NEW YORK (Reuters Health) - A growing number of Americans
are devoting a large share of their paychecks to healthcare,
and some are skipping medical care because of it,
researchers reported Tuesday.
In 2003, 48.8 million Americans younger than 65 lived in
a household that spent more than 10 percent of the family
income on healthcare, according to a study by the U.S.
Department of Health and Human Services. That figure was up
by 11.7 million from 1996.
Low-income families were among those most likely to
devote a large share of income to healthcare, the study
found. Other groups with higher-than-average financial
burdens included people living in rural areas, adults
between the ages of 55 and 64, and people with chronic
In addition, more than half of Americans with health
insurance that wasn't from a group plan spent at least 10
percent of their family income on healthcare -- a rate
nearly three times that of Americans covered by
employer-sponsored health plans.
Not unexpectedly, people with higher personal costs were
more likely than other Americans to put off medical care for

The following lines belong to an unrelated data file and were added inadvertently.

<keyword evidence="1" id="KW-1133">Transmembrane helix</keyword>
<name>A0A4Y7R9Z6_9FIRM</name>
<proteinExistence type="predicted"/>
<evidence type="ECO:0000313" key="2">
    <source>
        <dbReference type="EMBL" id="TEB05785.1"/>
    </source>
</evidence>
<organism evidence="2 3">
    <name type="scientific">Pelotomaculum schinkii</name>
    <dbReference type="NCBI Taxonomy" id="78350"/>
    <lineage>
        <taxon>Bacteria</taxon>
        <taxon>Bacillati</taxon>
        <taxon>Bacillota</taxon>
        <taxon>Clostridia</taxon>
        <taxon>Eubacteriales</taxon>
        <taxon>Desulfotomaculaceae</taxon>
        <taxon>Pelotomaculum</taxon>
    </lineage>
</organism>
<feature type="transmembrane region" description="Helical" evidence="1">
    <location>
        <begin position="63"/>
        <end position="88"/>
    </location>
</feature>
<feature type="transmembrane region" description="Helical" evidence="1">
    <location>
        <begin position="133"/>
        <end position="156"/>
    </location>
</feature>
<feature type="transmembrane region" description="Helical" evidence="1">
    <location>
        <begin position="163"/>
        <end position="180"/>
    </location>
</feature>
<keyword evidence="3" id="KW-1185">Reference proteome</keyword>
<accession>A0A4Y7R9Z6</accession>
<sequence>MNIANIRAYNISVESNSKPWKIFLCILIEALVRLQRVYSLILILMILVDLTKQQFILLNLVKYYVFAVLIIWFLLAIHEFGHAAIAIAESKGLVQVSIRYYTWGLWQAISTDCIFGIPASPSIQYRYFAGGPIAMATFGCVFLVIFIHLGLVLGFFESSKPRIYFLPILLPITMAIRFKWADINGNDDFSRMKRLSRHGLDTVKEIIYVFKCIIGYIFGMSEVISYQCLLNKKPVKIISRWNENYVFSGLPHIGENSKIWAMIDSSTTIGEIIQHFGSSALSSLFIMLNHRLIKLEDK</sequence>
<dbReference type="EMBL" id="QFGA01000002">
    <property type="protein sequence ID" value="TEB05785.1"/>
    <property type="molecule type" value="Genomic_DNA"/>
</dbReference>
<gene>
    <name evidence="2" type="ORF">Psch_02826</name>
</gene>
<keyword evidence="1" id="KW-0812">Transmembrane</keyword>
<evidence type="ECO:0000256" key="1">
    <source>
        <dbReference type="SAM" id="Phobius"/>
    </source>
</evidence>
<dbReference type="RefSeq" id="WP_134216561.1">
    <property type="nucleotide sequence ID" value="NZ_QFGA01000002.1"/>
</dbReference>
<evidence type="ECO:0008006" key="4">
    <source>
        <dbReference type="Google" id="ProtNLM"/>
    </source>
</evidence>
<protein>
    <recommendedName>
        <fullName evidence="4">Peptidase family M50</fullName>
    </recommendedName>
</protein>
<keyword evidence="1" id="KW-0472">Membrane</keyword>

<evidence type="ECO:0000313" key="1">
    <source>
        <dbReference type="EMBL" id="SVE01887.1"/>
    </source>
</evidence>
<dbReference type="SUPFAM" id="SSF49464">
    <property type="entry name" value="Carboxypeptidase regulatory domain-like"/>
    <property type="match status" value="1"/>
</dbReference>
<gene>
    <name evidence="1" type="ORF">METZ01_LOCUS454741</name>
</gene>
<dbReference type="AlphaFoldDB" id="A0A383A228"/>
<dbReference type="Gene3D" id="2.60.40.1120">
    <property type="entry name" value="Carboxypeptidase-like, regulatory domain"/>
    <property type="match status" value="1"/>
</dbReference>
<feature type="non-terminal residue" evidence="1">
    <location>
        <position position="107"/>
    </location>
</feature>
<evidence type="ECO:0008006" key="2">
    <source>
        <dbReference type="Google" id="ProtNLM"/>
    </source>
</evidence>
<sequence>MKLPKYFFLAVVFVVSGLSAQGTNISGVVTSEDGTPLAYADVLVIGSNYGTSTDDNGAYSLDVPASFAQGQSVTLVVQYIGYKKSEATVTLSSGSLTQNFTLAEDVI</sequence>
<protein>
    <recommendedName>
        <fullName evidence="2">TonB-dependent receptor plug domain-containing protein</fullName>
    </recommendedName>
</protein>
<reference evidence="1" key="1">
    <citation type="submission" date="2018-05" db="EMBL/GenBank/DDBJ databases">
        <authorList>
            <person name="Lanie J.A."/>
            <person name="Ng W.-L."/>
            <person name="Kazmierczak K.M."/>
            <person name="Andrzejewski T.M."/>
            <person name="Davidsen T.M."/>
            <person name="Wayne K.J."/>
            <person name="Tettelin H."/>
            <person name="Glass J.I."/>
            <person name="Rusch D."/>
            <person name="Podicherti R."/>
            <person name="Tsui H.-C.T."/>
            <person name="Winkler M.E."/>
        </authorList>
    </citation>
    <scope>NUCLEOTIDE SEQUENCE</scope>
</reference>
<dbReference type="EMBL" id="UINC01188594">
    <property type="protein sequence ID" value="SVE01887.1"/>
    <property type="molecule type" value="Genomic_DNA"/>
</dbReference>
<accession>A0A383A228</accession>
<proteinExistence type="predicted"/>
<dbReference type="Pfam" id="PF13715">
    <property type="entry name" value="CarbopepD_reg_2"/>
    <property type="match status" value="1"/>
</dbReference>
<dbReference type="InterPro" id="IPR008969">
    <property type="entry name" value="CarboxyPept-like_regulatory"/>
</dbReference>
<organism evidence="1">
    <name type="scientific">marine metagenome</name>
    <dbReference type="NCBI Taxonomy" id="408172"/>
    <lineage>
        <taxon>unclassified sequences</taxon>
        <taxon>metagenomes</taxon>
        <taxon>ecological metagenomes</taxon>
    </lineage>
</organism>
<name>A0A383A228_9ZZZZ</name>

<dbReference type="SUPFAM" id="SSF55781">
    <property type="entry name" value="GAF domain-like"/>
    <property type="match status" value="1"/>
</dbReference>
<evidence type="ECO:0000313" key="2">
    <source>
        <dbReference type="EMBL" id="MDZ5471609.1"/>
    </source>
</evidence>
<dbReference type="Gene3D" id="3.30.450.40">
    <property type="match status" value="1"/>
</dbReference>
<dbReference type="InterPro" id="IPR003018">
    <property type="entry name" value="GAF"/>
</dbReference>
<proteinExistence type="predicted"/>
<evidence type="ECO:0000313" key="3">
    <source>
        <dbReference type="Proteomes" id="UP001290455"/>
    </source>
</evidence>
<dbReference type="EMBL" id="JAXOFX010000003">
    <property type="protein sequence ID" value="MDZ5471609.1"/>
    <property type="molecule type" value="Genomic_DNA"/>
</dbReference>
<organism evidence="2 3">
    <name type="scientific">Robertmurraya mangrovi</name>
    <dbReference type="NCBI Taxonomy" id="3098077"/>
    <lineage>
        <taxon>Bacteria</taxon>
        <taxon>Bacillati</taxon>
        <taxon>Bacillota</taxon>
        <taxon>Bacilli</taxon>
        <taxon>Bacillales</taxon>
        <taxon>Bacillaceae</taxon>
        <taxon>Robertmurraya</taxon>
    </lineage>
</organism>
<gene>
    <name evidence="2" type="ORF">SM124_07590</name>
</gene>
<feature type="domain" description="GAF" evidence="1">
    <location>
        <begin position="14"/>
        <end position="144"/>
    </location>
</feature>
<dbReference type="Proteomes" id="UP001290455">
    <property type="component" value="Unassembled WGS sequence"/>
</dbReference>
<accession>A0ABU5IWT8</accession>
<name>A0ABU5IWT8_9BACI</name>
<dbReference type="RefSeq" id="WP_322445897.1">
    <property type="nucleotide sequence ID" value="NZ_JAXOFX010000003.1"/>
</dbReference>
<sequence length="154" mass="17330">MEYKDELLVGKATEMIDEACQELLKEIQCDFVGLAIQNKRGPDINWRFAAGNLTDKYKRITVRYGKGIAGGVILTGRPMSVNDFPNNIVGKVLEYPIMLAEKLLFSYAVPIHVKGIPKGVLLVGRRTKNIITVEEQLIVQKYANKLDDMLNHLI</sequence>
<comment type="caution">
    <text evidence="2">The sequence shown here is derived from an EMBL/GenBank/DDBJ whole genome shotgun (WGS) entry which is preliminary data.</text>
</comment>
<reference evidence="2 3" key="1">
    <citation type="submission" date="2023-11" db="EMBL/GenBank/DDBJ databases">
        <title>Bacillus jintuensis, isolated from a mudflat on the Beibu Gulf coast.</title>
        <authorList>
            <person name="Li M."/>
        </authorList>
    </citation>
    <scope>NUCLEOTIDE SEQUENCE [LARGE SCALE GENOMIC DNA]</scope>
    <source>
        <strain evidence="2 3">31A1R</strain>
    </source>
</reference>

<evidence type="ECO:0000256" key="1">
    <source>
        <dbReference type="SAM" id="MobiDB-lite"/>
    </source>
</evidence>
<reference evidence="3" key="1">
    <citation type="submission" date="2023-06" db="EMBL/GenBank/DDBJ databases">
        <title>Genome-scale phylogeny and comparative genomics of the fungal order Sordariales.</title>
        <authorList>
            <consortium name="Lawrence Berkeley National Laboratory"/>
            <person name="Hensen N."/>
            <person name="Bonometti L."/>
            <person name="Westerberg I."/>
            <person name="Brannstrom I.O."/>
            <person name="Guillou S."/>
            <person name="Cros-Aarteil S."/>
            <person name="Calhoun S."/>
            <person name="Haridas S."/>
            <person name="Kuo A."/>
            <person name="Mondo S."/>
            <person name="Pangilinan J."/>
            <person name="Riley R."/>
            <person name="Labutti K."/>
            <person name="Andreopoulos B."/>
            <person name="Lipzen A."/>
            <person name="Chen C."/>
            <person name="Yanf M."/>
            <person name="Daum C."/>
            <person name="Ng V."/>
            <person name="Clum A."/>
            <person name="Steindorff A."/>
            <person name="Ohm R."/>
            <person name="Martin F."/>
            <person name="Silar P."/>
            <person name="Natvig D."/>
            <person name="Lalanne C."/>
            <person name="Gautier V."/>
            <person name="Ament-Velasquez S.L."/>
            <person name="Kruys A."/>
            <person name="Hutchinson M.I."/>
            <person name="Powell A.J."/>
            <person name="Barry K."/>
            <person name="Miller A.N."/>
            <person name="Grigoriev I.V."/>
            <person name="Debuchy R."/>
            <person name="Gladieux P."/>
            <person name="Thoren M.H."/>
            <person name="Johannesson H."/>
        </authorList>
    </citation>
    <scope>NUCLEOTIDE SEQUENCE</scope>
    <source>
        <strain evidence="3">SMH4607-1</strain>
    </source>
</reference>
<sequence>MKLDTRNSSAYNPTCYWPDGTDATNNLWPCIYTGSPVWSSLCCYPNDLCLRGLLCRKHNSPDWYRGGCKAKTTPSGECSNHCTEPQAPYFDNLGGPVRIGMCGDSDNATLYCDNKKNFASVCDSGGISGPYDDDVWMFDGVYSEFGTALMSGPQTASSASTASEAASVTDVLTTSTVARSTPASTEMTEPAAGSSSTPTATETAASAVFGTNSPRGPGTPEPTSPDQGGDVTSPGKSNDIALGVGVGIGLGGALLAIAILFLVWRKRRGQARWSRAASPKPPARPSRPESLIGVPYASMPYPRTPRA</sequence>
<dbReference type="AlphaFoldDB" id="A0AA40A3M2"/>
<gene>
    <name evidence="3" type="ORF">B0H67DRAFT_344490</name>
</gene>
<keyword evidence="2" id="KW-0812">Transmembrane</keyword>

financial reasons. For people in poor health, this could
have "severe consequences," the study authors report in
Wednesday's issue of the Journal of the American Medical
The findings are based on data from federal health
surveys conducted in 1996 and 2003. Each one questioned a
nationally representative sample of Americans -- 19,022
adults younger than 65 in 1996, and 28,970 in 2003.
Drs. Jessica S. Banthin and Didem M. Bernard of the
health department's Agency for Healthcare Research and
Quality estimate that in 1996, nearly 16 percent of
Americans -- or roughly 37 million people -- spent more than
10 percent of the family income on healthcare. That included
money paid toward insurance premiums as well as direct
By 2003, that percentage had grown to more than 19
percent, or 48.8 million Americans, the researchers found.
Of these, 18.7 million spent more than 20 percent of their
paycheck on healthcare.
Americans in this latter group spent an average of $5,794
on healthcare in 2003, according to Banthin and Bernard,
which was more than twice the average for all Americans
younger than 65. Moreover, 5 percent said they had delayed
or skipped medical care because of money.
The findings also underscore the high healthcare expenses
of Americans who get health insurance on their own rather an
employer, the researchers point out. Other studies, they
note, have found that the non-group health insurance market
is "small, volatile and subject to potential market
People in non-group plans, the researchers add, tend to
have much higher healthcare costs than people with any other
type of insurance, and even those who lack insurance
SOURCE: Journal of the American Medical Association,
December 13, 2006.
© Reuters 2006.
All Rights Reserved.